The hot towel is also pressed against the belly to help flatten the bump. I was told, by a lady who did jego baths, that men don’t like “tumbi” big bellies, and I replied, “Then how come they keep theirs?” Again, I received a pitiful stare and an awkward laugh followed. Jego baths vary though. Some families or ethnic groups use cool water for their postpartum baths. Some use lukewarm water for the baby’s bath. It really depends on the tribe and family. These days, young women opt out of wankan jego. The higher the literacy rate, the less likely a woman will agree to harmful traditional practices.
No pain, no gain.
Africans are the flag bearers of “no pain, no gain”. I. Kid. You. Not. Apart from being scalded by hot water, traditionally, the new mother will be confined to a warm room heated by coal. Of course the risks involve fainting and getting burnt, but according to culture, heat to the bones and keeping the cold out comes first.
But wait! Mommy is not the only one to get the heat treatment. In order to ensure a newborn will grow to be strong and healthy, that delicate cute newbie will be dipped in hot water to “strengthen the bones” and “also keep the cold out”. The word “gasa” roughly means to roast, which is suppose to heal or ripen the body. So forty days of baby “gasa” will ensure good health in the future.
Enter the umbilical cord patrol. They will keep asking if the cord has fallen off. As if there’s a prize awarded to the baby that drops it fastest. A spoon is usually heated then pressed around the belly button, in order to heal the stump and somewhere inside the belly. Some families use their fingers or rag over coal, then they press on the belly. According to tradition, this prevents belly ache in newborns. Newborns are also made to sit in hot water in a bucket, to heal the cord area. If only they understood that the cord always always falls off. Most importantly it is not a race.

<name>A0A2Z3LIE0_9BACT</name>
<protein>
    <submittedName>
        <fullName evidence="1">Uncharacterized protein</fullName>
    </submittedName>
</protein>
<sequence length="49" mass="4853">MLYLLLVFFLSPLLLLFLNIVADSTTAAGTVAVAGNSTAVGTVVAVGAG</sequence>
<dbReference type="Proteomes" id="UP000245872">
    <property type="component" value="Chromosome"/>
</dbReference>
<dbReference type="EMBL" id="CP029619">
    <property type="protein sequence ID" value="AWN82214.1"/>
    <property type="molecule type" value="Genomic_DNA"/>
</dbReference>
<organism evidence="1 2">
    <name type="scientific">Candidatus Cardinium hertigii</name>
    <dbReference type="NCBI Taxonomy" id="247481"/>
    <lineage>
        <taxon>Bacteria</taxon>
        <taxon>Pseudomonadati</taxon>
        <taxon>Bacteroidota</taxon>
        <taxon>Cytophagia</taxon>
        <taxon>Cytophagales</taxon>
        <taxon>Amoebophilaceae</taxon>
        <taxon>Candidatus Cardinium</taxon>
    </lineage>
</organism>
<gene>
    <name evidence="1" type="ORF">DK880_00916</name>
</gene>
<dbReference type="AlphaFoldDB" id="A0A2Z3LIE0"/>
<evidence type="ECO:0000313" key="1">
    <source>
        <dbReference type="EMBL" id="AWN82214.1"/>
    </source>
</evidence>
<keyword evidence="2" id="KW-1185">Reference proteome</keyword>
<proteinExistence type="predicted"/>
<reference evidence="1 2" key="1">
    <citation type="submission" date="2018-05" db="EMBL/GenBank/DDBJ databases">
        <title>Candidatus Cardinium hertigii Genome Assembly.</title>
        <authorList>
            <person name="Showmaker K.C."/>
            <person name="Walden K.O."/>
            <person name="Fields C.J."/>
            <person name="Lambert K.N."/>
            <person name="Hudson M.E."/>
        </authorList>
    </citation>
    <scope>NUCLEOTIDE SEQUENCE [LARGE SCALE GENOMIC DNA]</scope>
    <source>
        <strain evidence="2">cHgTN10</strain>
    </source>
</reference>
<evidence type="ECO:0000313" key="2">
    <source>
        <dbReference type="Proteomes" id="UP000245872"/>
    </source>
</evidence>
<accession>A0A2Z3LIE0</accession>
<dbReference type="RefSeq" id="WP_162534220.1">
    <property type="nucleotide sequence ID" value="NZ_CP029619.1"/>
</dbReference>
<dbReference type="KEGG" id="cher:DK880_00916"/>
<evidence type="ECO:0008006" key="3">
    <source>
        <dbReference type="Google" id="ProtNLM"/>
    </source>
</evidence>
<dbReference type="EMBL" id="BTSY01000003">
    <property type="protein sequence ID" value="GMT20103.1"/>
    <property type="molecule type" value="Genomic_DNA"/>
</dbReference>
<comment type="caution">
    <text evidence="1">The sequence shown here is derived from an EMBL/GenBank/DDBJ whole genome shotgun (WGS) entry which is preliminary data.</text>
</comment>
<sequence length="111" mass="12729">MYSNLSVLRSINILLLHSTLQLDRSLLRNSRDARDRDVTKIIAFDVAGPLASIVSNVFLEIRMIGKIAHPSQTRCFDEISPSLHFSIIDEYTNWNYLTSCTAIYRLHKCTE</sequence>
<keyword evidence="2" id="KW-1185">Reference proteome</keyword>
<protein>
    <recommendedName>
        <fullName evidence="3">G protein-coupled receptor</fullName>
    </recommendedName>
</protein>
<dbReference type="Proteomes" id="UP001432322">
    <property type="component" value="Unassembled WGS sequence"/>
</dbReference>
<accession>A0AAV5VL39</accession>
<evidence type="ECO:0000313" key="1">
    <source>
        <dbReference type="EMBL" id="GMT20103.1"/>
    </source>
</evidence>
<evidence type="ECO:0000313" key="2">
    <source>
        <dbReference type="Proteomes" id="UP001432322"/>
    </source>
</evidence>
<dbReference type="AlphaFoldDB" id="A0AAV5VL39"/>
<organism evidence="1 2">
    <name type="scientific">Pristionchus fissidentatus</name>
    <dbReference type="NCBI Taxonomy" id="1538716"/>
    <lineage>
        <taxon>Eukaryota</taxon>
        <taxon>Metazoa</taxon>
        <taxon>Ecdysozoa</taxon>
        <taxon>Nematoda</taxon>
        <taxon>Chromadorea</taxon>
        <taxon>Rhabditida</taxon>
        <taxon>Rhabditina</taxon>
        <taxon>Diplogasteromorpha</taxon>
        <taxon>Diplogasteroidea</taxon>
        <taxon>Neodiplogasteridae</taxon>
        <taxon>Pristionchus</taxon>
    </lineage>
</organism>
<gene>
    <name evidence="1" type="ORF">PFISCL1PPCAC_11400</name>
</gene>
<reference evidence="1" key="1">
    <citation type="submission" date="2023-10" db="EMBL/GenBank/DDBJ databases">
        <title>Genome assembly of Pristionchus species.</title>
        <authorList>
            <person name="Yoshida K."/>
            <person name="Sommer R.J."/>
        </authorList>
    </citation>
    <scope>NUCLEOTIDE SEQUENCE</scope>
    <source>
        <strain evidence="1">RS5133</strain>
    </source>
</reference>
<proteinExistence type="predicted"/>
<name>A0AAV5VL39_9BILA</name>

Among other mai-jego gems: don’t pick up the baby when she is crying her lungs out, don’t always hold him or he’ll get used to it, don’t offend anyone by asking them to sanitize their hands, feed the baby with formula milk because breast milk is never enough, shave off her hair for better hair, don’t circumcise him now, wait when he’s older so he’ll know the pain, don’t disagree when your in-laws insist on a particular practice, don’t disagree with your momma, the reason you now have a baby is because she raised you, and what not… “it is the way of our ancestors”.
Something else I noticed, these postpartum debates usually stir up trouble between spouses. In most cases, the husband’s family feel entitled to dictate how the jego goes. The idea is based on the fact that a woman marries into a family. So in situations where the wife has different preferences, the husband may either choose to defend his wife and offend his family, or defend his family and offend his wife.
A friend’s mother narrated how her mother-in-law insisted that a concoction be applied to her baby’s fontanelle in order to fix it. It upset the mother-in-law when her husband stood by his wife. The small gap on top of a newborn is normal to ease the baby’s passage through the birth canal, and it will eventually close up on its own. But some cultures apply herbs or drink concoctions to “close” it up, thinking it’s a deformity. This is why education is crucial!